It is common practice among employers to periodically remind employees of company employment policies. If in the midst of class-action litigation, however, employers must be careful of the content and timing when sending such reminders. As can be seen from a recent New Jersey District Court case, Maddy v. General Electric Co., Civ. No. 14-0490 (D.N.J. March 23, 2015) (JEI)(KMW), distributing reminders regarding certain employment policies during the class action opt-in period may subject the employer to certain court-imposed remedial measures.

In Maddy, the class action plaintiffs filed an FLSA action against General Electric Co. (GE), asserting that GE failed to pay service technicians for time spent in the morning logging into computers to retrieve customer calls and get ready for the day. Id. at *1-2. The Court granted preliminary certification and, thereafter, facilitated class notice to all class members. Less than a month later, and within the ninety-day opt-in period, a customer service manager for a region in California distributed by e-mail an overtime policy reminder to the service technicians. That e-mail, entitled “Time worked and time reporting – MUST READ” stated, inter alia:

Over the past years, multiple emails have been sent, PowerPoint presentations shared, and during tech meetings I have stressed the importance of the Company's Timecard Guidelines. It is imperative that you understand there is to be absolutely NO GE work performed off the clock. Any time spent performing GE work needs to be reported on your timecard. This includes, but is not limited to, sending work related emails before you start your work day or after you end your work day, as well as accessing GE Systems such as TPTP to conduct any GE work. If you have to do work related tasks before your start time or after your start time, you are required to request approval from me in advance, and then once approved, the time must be added to your time card.


So there is no misunderstanding, the above should be considered direct work instruction and failure to abide by these instructions will be considered insubordination, a category 2 work rule violation, and discipline will ensue - up to and including termination.


You may look at your route prior to departing your home in order to know where your first stop will be. However, as stated in Paragraph 1 above, you would not be accessing TPTP for any other purpose outside your workday. Should you perform company work, it must be reported.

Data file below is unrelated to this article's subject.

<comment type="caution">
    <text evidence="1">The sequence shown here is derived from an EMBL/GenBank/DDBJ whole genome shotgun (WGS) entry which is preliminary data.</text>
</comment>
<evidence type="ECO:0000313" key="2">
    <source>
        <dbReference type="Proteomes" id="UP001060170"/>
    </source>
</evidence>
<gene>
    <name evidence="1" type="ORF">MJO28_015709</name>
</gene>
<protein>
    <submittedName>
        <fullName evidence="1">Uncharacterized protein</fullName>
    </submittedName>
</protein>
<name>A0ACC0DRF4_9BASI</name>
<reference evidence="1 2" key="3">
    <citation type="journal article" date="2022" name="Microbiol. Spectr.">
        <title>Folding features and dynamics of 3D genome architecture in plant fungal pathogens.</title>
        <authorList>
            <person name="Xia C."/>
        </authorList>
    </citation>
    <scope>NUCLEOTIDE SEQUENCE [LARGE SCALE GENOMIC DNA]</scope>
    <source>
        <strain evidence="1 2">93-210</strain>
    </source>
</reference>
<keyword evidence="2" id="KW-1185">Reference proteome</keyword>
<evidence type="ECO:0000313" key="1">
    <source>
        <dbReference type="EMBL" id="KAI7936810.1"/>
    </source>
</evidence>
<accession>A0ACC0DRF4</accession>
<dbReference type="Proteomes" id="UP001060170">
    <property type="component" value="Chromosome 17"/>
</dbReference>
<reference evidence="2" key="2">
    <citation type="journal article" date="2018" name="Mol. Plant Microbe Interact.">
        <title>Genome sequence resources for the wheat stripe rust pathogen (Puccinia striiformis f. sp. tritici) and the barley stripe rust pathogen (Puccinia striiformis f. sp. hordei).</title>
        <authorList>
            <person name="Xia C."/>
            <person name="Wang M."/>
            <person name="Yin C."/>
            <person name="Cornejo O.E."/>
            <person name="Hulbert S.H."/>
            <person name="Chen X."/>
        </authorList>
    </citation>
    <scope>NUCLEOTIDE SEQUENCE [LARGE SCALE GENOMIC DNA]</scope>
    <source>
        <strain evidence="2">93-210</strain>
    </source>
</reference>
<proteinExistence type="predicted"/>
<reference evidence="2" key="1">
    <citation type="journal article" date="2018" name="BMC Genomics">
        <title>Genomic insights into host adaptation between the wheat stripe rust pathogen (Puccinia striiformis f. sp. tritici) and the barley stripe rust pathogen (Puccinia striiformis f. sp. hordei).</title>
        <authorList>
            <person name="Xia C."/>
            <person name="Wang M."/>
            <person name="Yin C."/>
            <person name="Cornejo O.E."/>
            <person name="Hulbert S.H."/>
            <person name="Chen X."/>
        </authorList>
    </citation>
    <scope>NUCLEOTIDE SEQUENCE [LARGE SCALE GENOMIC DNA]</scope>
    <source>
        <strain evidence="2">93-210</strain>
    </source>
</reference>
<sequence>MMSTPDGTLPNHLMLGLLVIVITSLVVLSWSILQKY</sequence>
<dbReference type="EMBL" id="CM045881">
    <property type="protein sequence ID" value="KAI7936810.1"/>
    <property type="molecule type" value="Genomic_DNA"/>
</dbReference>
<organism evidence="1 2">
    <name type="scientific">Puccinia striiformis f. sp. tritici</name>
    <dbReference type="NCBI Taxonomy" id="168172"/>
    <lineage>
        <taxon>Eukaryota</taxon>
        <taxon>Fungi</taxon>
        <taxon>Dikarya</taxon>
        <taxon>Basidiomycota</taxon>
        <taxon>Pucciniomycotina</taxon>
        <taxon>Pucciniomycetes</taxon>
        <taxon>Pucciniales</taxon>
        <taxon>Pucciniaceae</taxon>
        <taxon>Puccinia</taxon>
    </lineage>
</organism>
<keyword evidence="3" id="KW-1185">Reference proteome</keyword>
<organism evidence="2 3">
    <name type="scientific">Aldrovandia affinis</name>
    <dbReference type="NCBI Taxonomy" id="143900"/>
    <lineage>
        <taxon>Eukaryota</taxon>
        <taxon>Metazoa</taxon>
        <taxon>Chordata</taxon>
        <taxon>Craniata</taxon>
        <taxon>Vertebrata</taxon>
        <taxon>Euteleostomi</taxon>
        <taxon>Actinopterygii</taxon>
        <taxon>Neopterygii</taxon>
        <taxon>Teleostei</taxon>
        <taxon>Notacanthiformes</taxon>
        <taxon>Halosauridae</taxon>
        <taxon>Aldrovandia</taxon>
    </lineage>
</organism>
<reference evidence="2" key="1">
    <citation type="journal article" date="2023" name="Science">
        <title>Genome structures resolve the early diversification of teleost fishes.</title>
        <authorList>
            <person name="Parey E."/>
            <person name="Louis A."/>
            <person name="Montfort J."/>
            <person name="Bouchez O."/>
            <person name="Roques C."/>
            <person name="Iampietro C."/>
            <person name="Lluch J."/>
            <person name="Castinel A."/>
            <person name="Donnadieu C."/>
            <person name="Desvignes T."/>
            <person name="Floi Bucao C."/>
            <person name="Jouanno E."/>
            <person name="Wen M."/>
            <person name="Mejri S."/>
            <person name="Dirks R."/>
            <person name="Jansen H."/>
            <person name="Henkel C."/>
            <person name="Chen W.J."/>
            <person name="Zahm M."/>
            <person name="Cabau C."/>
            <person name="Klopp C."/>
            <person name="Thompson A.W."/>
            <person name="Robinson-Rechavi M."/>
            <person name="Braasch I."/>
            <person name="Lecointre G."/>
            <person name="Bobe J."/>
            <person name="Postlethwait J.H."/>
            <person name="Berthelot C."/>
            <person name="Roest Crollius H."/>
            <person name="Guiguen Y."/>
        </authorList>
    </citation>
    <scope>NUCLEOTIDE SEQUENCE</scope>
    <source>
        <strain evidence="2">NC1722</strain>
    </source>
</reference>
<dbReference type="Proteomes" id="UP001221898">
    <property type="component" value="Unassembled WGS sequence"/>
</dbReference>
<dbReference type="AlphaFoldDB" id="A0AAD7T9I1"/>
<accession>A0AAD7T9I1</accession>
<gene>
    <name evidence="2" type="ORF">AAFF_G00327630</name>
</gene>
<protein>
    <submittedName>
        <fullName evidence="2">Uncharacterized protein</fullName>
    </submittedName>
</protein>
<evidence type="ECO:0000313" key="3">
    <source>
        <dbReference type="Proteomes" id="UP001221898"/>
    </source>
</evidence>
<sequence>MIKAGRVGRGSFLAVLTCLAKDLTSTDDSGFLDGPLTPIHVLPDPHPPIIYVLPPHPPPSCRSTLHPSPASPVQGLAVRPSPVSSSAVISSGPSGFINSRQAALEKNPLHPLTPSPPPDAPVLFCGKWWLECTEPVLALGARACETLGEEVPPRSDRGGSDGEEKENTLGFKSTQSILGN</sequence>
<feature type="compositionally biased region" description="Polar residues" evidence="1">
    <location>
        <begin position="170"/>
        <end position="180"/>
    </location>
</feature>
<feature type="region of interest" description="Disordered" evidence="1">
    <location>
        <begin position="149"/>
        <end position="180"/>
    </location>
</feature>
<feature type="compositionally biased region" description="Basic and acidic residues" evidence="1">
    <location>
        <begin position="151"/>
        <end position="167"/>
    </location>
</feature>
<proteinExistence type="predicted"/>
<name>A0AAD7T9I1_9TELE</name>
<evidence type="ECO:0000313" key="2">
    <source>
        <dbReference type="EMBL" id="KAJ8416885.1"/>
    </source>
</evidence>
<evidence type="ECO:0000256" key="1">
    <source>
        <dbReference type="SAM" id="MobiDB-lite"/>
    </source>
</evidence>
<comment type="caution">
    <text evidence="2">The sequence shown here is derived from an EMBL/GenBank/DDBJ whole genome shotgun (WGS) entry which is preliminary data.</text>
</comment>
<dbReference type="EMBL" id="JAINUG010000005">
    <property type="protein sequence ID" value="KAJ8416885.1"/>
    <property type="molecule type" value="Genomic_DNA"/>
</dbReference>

Id. at *3-4.

The Court held that this e-mail was an “improper communication” between GE and the employees, who could “reasonably believe that opting into the litigation was pointless based on the definition of ‘work,’ or, worse, that they would risk their jobs by admitting to that kind of activity, a necessary consequence of opting-in.” Id. at *7-8. In so holding, the Court focused on the content and timing of the e-mail. Id. at *6-7. First, the Court found that the e-mail “(1) takes a legal position on the definition of compensable ‘work,’ and (2) threatens discipline, up to and including termination, for the activity to which GE’s service technicians would necessarily admit by joining the collective action.” Id. at *7. Second, in rejecting GE’s argument that the e-mail was sent merely in the “ordinary course of business,” the Court found that the “litigation acted as the catalyst for that communication,” based mainly on the dubious timing of the e-mail, which was sent three months earlier than the previous year and in the midst of the opt-in period. Id. at *7-9.

As to the remedial measures imposed, the Court ordered that GE send a curative notice to the employees who received the emails and provided a thirty-day extension of the opt-in period for those affected employees. Id. at *9-10. The Court further ordered that GE submit copies to the Court of any further communication with potential opt-in plaintiffs regarding timekeeping procedures and policies. Id. at *10.

The Bottom Line. In finding an employer has distributed improper communications to potential opt-in plaintiffs, courts have the authority to impose remedial measures, including forbidding additional ex parte communications, distributing corrective notices, and extending the plaintiff opt-in period. Such measures are not limited to collective FLSA actions, but may include, for example, those brought under the ADA or FMLA. Accordingly, it is recommended that employers refrain from distributing reminders to employees regarding a particular employer policy when two factors are met: (1) the employer policy is the subject of class-action litigation and (2) the parties to the litigation are in the midst of the opt-in period.